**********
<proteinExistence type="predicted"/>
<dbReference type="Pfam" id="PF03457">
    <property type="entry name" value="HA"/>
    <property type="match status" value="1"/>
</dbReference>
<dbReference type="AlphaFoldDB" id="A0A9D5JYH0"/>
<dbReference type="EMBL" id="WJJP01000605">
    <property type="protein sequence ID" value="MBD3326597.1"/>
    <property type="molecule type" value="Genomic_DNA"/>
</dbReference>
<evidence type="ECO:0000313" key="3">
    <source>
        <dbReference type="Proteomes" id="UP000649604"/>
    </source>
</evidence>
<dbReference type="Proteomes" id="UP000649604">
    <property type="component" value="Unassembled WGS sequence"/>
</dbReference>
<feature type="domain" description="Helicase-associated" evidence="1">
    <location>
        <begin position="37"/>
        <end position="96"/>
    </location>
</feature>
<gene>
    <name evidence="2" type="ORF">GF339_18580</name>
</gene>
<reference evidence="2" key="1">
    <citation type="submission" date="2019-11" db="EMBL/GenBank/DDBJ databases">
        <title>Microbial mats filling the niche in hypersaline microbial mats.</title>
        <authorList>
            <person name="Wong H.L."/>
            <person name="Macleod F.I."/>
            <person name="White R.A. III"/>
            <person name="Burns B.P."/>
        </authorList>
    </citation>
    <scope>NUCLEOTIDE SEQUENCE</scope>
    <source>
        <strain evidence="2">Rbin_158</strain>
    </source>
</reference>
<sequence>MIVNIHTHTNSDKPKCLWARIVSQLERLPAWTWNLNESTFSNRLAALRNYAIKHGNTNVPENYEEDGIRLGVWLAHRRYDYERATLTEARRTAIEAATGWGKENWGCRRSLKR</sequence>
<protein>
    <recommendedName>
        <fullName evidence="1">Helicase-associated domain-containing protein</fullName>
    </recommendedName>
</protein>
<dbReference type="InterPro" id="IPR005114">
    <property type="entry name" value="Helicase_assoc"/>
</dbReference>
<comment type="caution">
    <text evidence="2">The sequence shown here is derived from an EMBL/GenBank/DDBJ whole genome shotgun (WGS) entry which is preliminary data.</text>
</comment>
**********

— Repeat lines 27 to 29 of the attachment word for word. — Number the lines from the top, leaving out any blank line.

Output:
</gene>
<reference evidence="2" key="1">
    <citation type="submission" date="2019-11" db="EMBL/GenBank/DDBJ databases">